In a burst of exuberance, the wind swept down from the mountains 
whispering stories of faraway places.

“Runaway with me and I will show you the world!” the wind called out.

And Coyote laughed. “Here is where I run free,” he told the wind.

And the wind blew on and Coyote ran free.

There was a time when she believed if she could just be somewhere else other than where she was, everything would be okay.

There was a time when she wished for nothing more than to be someone else other than who she was.

What she couldn’t see in looking for another way of being is that no matter what she wished for, she could never be anyone else other than who she was.

What she couldn’t see was that the parts of her that didn’t fit her well in this place, would not fit her any better in another.

Fearful that she would never find her way, she attempted to jettison her past, extricate herself from being herself to become someone she thought others wanted her to be. “Perhaps if you change directions, or even just your clothes, you’ll find yourself another way,” her nimble mind whispered like the wind blowing down from the mountains, calling her to run away.

And she ran, and ran and still she found herself where ever she was at, trying to run away from the one she could never leave behind, herself.

“Perhaps if you simply stand true to who you are, stay present to what is here in this moment, you’ll find yourself right where you’re at,” her loving heart whispered into the howling of the wind.

Frightened by her heart’s calling and tired of constantly running away, she fell to the ground and rested right where she was at. And in her sleep, her heart beat strong, and her mind grew restful as the truth of who she is set her free to run wild like the wind through her dreams.

“There is nothing to fear in being you,” her heart whispered. “Who you are is who you’ve always been. Perfectly human in all your human imperfections. Beauty and the beast. Loving and loved. A child of the universe, seeking her way into the light of her own brilliance shining brightly on the path of her creation.”

Like coyote and the wind, there is always a calling to venture into another space, some distant place where what is here will not be there. It isn’t until we quit searching for somewhere else to be that we discover, everything we need to be free is here right now, because, no matter where we go, we are where ever we go.


This piece originally appeared on my blog August 27, 2014. There is more to it if you want to read the rest — CLICK HERE

My original plan was not to write about body image this morning. But, a facetime call with my eldest daughter this morning where I shared part of a conversation I had yesterday with a beautiful friend who dropped to pick something up redirected my thinking.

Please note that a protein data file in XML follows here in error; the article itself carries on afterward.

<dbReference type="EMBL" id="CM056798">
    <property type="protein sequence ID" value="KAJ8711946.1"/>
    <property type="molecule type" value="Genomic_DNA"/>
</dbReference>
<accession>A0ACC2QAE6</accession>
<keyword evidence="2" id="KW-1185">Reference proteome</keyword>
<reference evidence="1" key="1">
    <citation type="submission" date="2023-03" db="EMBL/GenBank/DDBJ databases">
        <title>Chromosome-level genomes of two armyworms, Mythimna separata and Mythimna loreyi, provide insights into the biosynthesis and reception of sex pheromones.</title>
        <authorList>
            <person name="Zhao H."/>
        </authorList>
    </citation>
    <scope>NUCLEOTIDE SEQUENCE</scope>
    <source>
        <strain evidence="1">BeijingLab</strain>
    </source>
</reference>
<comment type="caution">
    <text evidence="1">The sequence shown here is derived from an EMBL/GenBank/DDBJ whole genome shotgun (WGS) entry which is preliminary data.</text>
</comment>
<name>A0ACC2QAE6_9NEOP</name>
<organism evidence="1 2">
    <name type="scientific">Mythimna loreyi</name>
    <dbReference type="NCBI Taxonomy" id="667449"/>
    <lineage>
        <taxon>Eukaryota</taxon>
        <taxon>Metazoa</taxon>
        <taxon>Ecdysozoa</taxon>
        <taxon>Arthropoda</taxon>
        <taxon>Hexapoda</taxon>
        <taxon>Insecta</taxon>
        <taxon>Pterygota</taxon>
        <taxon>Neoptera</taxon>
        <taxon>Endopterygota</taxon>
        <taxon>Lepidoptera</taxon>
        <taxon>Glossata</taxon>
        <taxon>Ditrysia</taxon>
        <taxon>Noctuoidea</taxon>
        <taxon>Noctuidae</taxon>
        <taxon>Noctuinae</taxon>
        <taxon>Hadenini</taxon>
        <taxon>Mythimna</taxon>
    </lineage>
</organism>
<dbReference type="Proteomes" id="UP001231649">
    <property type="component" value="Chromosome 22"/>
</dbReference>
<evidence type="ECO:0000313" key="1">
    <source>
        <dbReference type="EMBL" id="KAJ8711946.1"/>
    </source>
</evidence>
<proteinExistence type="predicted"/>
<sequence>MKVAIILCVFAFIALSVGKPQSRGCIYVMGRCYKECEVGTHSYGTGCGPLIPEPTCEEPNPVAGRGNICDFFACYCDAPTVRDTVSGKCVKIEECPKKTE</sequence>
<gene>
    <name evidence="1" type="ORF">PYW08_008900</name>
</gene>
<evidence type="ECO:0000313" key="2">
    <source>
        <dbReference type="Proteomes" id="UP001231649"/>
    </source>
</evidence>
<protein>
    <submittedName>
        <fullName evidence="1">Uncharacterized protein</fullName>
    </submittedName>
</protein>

My friend and I were talking about body image (why do I feel compelled to ensure you know we did it ‘safely’?) I was telling my friend how I had found some photos of me with my eldest daughter when she was born and I mentioned how I was surprised to see I wasn’t ‘fat’!

“Why did I always think I was fat?” I asked my friend. Now let me caveat that statement — I am not fond of that word ‘fat’. It is not a loving way to describe or to view myself but, honesty and speaking truth is vital to change. I can’t think of a time in my life when I didn’t think I was fat.

Now, I should also mention that much of my life I always thought of myself as very fit — which I was — but it didn’t matter how much I ran or swam or skied or climbed or worked out — I always thought I was fat!

My social and psychological conditioning as well as media representations of ‘beauty’ have instilled some really dysfunctional ideas around body image that I continue to work on unravelling — it is a huge challenge. These ideas and attitudes are deeply embedded in my psyche.

My friend replied that she too shares the same issues. She is a good 8 inches taller than me and has always been beautiful in my eyes. In her own, not so much.

It is said that “Beauty is in the eye of the beholder”.

When we look in the mirror, we are beholding ourselves.

How beautiful do you see yourself?

Do you see your natural beauty or do you compare yourself to some media instilled measurement of beauty and find yourself less than, other than, an artificial construct of beauty?

Twiggy was the standard-bearer of my age, I told my daughter this morning. She defined beauty when I was in my teens.

Kate Moss was mine, she replied.

We are both under 5’3″ tall. Supermodel status was never in our genes. Yet, through the power of media and peer pressure and social conditioning, (and air-brushing) we, like millions of our peers, wanted desperately to emulate a way of ‘looking’ that was/is unachievable.

And there’s the catch. ‘Looking’ like someone else’s definition of beauty is not sustainable nor loving.

Being who I am, being myself as I am and loving myself from the inside out without judging how I ‘look’ and finding myself wanting – that’s the measurement of success and beauty I want to live by.

What about you?

Who/what defines beauty for you?

Do you love yourself completely, just the way you are?

It’s a tall order. To love yourself completely, just the way you are. I’m still working on it.


Goose in a Flower Pot

I am sitting at my desk writing when I hear a loud thud. Startled I look up and discover two Canada Geese have landed on our deck railing and are climbing into one of the flower pots.

Are they thinking of using one of them as a nest, I wonder? I use them for herbs during the summer and while I had cleared them out last fall, there are lots of fallen leaves and debris still in the dirt.

Earlier, when I’d stepped outside with Beaumont the Sheepadoodle the view was limited. Misty air encompassed the world around me, rising off the river like a ghost slipping through the hallway of a haunted house leaving ethereal wisps of memory of its life gone by in its passing.